How to Prepare and Decontaminate Your Car

In this article, we go into depth of identifying and removing contamination prior to polishing and the application of wax, sealant or ceramic coating. The goal is to deliver a clean slate to work with when polishing and allow your chosen wax, sealant or ceramic coating to properly bond to the surface.

What Is Contamination?

In the detailing world, the word “decontamination” is used to describe the removal of foreign material from car paint, glass, and wheels. These contaminants are typically not removed during normal maintenance washing and build up over time, making the paint feel rough and lacking in optical clarity.

Contamination can range from iron fallout, industrial fallout, acid rain, mineral deposits, bird droppings, tree sap, bug remains, tar, paint overspray, oily road grime and rubber residue. This can vary depending on how and where you use your vehicle. Live in an industrial area or park at a train station, chances are you will be doing this regularly. Those who live and work in higher population cities, by an airport or in industrial areas, will typically have more fallout to deal with. Some contamination can be seen with the naked eye, bugs and tar, others can only be felt.

Why Is Decontamination Important?

Removing contamination will enhance the look and feel of the paint, improve the results of a paint correction procedure by eliminating interference between the pad and the paint, and ensure any wax/sealant/coating correctly bonds to the surface, improving its longevity. Contamination can also cause longer-term damage that may require more extensive repairs.

Decontamination Methods

There are two ways to remove contamination from vehicle surfaces. Which method you use will depend on the level and type of contamination present, sometimes you will need both.

Chemical Decontamination - this involves the use of specific chemicals to safely soften and then remove contaminants. Iron, water spots, bug, tar, and degreaser products exist for this very reason.

Mechanical Decontamination - this involves contact with the surface to agitate or abrade the contaminants. Think clay bars, mitts, towels and sponges. Because of that, you want to do this as little as possible, and depending on the aggression needed/used, you may even need to follow with a polish.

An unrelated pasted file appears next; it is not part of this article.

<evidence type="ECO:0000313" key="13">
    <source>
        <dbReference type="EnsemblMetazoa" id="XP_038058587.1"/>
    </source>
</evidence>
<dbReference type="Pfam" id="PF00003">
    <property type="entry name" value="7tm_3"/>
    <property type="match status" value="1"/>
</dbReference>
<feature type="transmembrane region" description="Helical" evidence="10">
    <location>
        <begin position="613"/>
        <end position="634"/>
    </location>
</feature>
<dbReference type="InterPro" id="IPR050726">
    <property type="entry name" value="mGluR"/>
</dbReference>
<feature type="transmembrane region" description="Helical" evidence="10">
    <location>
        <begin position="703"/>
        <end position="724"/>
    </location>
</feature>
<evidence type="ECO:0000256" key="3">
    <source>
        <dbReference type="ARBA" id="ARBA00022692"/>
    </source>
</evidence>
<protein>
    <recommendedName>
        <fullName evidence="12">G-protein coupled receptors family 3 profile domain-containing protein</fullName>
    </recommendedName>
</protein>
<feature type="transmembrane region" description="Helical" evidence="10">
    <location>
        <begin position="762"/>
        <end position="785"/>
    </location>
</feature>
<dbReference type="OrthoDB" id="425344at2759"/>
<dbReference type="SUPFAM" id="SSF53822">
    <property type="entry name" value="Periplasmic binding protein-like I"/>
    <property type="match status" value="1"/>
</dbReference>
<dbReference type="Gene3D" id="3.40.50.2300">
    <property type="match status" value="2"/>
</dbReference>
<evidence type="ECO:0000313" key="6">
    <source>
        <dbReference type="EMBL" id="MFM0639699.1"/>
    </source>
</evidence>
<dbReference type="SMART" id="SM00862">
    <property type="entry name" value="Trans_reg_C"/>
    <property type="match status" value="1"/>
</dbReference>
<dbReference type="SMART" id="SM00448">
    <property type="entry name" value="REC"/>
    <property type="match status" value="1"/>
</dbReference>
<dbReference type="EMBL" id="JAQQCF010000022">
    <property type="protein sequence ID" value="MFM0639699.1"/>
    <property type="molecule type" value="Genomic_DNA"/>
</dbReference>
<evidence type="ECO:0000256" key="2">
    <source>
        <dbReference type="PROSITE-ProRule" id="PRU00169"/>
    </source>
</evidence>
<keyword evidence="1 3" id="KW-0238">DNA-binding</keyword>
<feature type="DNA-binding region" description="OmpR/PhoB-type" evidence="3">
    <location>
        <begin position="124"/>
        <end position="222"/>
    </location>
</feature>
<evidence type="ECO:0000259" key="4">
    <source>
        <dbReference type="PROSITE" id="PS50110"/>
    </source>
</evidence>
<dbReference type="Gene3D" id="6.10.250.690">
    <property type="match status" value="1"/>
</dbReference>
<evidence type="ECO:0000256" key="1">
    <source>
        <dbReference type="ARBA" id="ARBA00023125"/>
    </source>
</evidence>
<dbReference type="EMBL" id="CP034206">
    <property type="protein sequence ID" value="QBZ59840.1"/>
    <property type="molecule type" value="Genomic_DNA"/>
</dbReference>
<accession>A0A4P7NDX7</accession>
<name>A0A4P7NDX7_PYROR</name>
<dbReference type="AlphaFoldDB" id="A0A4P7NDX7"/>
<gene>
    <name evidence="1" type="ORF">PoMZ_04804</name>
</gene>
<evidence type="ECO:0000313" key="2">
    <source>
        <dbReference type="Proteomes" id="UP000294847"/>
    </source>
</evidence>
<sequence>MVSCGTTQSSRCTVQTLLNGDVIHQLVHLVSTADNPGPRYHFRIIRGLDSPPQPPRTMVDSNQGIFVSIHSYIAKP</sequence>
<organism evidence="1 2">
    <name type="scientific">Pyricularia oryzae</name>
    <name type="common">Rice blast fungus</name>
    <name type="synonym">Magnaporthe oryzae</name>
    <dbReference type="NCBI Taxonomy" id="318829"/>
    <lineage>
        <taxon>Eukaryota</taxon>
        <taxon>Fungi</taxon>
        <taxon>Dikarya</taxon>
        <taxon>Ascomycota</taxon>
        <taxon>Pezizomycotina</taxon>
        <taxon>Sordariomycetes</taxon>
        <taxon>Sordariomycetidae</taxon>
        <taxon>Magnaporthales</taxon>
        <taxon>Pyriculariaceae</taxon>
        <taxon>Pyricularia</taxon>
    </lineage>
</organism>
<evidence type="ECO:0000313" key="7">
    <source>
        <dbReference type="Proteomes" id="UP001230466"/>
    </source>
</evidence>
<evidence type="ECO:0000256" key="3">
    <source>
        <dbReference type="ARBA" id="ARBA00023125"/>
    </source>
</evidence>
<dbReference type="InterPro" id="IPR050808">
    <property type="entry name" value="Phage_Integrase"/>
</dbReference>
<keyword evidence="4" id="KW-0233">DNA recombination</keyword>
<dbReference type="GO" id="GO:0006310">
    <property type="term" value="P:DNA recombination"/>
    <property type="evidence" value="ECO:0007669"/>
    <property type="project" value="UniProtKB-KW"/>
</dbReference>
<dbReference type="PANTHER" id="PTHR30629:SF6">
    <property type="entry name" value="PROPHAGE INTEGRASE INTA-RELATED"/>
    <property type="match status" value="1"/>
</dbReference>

Tools & Supplies

The use of high-quality products here makes the job so much easier and safer on the vehicle:

  • Iron Remover Chemical - these products dissolve iron deposits that accumulate over time. Once dissolved, these contaminants can be easily rinsed from the vehicle. We recommend - GTECHNIQ W6, 3D BDX & Koch Chemie Rrr
  • Decontamination Soap - a higher pH soap designed to remove previously applied products and more stubborn grime. We recommend Obsessed Garage Decontamination Soap & 3D Super Pre-Soak.
  • Bug Remover - these help soften and break down the enzymes left by dead bugs. You can use GTECHNIQ W8 & Koch Chemie Insect & Dirt Remover.
  • Tar Remover – a good tar remover can make life so much easier. These products are also great adhesive and tree sap removers and are well worth having. Our favourites are GTECHNIQ W7Optimum T.A.R. Remover & 3D Gum & Tar Remover.
  • Clay Product & Lubricant - clay products come in several different forms now, from conventional clay bars to clay towels and mitts. Traditional clay bars are more effective but require more care and management during use. A clay towel or mitt is easier to use and gentler on the paint, but slightly less effective.
  • Water-spot Remover - these mild acidic products work to neutralise and remove the mineral deposits that have caused visible water spots. GTECHNIQ W9 and Optimum MDR are good options.
  • Prep Spray - these are used to remove polishing oils and other residues prior to and after polishing. We recommend GTECHNIQ PW and Gyeon Q2M Prep

The Method

Each step of the process is geared towards safety, effectiveness and efficiency, which we will explain as we go. Each step can also be used singularly when dealing with specific or isolated contamination.

1. Apply an iron remover to the whole car; paint, glass and wheels. Leave to dwell for several minutes up to 5 minutes (before it dries on the surface) to allow the chemical to react and dissolved imbedded iron particles. In this case, we don’t pre-rinse the car prior to the application of the iron remover, meaning that we don’t dilute the chemical and ensure a more concentrated reaction. There is some risk here, ideally, the chemical should not dry on the vehicle, so do this out of direct sunlight, or break it up into smaller sections.